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Who was Jack the Ripper? Show more Show less

Jack the Ripper was one of the most notorious serial killers in history. In 1888, the Ripper was suspected of brutally killing at least five women in and around the Whitechapel district in the East End of London. The Ripper killings were the focus of an intensive police investigation and garnered enormous attention from the public and media, but the case went unsolved, and the identity of the Ripper remains a subject of widespread debate over a century later. So who was Jack the Ripper? Was he one of the contemporaneous suspects, or one revealed by historical and scientific research? Was he even a man - or, for that matter, was he real at all?

Montague John Druitt Show more Show less

Druitt was a leading suspect in the Ripper case, and his suicide in 1888 coincided with the end of the Ripper's murders.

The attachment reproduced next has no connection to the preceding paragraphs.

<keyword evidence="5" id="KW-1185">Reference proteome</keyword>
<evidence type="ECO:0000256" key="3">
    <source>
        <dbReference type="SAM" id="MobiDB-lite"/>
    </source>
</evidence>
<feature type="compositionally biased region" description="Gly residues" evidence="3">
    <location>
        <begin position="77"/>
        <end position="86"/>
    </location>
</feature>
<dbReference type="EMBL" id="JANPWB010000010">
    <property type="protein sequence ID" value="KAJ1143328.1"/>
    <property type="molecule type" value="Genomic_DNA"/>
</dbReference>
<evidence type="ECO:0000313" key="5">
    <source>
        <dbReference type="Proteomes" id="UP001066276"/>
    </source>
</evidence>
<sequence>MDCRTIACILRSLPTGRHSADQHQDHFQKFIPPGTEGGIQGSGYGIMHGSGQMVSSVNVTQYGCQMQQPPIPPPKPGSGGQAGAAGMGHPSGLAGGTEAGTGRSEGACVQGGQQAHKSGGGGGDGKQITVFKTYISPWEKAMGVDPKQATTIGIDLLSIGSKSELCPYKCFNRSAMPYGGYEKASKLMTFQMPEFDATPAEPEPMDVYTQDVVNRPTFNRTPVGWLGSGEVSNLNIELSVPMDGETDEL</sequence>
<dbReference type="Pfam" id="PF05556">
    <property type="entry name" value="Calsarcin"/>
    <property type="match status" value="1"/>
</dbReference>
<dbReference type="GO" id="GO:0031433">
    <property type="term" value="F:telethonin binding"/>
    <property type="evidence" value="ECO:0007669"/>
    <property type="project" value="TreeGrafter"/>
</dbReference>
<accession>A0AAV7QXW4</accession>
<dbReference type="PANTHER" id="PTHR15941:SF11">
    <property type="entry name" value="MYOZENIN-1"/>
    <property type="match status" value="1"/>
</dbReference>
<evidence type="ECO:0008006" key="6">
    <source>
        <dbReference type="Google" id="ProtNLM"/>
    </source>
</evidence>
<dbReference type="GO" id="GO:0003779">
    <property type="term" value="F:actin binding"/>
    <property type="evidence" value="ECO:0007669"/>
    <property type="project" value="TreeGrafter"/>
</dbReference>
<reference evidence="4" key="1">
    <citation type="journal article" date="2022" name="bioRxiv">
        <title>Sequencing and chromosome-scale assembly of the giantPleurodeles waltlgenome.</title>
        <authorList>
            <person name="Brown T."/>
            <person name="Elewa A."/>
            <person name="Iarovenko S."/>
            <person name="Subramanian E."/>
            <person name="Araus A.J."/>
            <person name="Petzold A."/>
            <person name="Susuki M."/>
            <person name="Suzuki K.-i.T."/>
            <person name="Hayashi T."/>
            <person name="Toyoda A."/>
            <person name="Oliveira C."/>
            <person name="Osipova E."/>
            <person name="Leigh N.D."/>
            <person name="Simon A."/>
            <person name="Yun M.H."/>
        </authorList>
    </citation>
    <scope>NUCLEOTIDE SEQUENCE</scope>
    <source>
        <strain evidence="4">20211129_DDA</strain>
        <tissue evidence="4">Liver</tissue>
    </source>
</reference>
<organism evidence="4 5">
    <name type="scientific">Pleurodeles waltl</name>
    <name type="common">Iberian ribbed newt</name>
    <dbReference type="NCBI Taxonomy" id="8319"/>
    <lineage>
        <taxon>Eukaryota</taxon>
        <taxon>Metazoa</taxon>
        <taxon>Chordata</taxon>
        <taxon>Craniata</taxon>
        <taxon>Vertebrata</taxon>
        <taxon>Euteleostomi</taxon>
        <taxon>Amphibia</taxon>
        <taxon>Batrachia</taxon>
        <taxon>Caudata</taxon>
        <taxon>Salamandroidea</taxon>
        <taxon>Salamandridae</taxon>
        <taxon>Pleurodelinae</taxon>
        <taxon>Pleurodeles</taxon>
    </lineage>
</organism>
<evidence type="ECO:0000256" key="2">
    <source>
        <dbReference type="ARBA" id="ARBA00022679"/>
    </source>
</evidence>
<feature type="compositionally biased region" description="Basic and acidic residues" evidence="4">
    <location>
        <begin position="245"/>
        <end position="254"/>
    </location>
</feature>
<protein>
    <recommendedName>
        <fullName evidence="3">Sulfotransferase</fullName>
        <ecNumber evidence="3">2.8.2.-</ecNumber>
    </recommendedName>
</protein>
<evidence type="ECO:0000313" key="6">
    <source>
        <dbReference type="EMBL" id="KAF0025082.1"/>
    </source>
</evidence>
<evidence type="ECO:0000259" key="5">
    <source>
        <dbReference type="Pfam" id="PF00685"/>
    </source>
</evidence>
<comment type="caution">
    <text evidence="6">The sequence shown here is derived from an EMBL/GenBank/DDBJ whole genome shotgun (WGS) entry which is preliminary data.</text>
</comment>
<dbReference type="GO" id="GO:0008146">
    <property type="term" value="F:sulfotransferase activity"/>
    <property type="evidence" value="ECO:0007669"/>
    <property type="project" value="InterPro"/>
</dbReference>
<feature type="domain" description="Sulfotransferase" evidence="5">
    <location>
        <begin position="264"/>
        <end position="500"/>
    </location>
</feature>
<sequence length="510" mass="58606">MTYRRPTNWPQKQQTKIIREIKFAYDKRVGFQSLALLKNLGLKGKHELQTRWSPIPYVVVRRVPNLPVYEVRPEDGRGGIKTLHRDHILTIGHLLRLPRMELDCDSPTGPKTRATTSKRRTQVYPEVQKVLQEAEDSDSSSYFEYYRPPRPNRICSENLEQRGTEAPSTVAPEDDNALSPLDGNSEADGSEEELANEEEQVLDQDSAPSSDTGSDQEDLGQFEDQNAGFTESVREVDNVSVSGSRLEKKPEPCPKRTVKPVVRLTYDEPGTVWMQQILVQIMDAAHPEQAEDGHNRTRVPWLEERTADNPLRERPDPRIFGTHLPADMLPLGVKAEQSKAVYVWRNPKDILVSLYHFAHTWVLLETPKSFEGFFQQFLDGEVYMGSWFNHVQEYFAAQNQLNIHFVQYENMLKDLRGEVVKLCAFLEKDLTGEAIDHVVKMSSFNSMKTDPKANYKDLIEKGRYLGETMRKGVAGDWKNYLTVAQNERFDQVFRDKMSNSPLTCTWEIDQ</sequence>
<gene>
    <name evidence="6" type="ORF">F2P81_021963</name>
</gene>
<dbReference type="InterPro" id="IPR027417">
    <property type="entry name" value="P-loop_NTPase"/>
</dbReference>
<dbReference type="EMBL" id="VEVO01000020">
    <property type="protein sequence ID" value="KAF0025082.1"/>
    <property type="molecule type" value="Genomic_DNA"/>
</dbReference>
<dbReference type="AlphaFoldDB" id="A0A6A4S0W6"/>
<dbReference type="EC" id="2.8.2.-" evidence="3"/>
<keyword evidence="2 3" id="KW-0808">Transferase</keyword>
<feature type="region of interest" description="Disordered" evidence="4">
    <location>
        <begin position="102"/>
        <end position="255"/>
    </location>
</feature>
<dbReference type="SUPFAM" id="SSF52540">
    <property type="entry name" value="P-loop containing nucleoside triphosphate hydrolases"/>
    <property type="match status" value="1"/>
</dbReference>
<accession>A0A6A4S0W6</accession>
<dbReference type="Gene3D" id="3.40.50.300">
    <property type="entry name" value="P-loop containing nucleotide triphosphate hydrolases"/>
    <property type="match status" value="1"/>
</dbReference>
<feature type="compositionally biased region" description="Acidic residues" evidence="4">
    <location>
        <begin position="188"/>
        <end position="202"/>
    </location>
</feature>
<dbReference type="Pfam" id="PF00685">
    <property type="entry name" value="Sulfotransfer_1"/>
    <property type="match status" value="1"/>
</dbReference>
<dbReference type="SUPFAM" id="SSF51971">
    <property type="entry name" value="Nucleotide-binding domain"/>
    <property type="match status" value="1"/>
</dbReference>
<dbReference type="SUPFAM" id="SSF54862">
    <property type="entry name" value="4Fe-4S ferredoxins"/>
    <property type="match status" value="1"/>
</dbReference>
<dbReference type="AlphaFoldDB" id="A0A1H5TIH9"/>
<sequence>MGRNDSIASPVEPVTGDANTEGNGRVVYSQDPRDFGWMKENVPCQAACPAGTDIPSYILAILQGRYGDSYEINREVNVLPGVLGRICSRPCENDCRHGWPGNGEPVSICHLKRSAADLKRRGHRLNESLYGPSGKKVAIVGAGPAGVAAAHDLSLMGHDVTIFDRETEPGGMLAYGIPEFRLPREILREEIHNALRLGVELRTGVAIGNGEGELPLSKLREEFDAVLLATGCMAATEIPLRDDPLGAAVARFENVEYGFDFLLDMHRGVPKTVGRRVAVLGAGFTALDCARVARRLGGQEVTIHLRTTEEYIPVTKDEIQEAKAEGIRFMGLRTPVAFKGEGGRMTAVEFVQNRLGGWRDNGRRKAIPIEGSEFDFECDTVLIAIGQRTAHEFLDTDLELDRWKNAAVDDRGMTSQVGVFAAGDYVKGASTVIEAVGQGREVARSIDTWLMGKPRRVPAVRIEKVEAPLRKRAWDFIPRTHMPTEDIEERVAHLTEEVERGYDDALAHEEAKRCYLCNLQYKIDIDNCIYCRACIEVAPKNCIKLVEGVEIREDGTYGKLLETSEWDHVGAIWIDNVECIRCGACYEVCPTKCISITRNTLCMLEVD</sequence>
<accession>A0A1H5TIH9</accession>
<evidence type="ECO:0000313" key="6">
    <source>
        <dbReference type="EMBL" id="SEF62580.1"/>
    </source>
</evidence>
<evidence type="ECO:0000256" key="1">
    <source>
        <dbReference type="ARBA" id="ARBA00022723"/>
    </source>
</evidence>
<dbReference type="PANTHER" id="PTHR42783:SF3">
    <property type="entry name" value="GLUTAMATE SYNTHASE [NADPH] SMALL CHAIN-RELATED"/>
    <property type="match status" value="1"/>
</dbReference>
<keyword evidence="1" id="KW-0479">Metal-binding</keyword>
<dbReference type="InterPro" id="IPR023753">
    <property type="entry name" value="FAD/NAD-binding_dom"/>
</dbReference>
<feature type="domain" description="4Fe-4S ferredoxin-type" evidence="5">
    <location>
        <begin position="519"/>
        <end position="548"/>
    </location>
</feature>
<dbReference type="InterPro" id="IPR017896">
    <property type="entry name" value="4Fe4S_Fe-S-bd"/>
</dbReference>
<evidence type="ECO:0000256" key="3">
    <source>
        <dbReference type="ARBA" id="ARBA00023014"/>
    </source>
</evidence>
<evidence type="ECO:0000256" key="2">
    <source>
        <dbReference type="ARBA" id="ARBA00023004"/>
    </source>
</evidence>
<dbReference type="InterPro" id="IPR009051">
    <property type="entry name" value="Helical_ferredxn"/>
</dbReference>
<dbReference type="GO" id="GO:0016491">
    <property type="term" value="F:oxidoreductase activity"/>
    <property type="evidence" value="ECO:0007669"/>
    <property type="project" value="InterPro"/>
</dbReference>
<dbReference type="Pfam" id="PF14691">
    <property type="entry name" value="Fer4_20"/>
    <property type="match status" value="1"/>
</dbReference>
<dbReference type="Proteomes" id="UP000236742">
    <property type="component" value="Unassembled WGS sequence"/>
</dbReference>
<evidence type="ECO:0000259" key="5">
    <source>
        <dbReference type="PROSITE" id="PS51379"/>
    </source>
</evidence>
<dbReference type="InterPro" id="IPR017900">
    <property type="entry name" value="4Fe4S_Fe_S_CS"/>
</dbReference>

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Authorities believed Druitt was the Ripper

Widely circulated rumors and public statements by officials suggested that Druitt had been identified as Jack the Ripper by those in the know.
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The Argument

One of the top investigators in the Ripper case, Assistant Chief Constable Sir Melville Macnaghten, named Druitt as a suspect in a private memorandum on February 23, 1894. Following Macnaghten's retirement in 1913, he claimed to know the exact identity of Jack the Ripper based on private information obtained from the Ripper's family. He was referring to Montague John Druitt. Comments by Henry Richard Farquharson, MP for West Dorset, and others including journalists and public officials from the Ripper's era indicated that the Ripper was the son of a surgeon and had committed suicide at the end of 1888. Druitt was the son of local Dorset surgeon and he committed suicide in December of 1888.

Counter arguments



Rejecting the premises


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    This page was last edited on Wednesday, 25 Mar 2020 at 03:29 UTC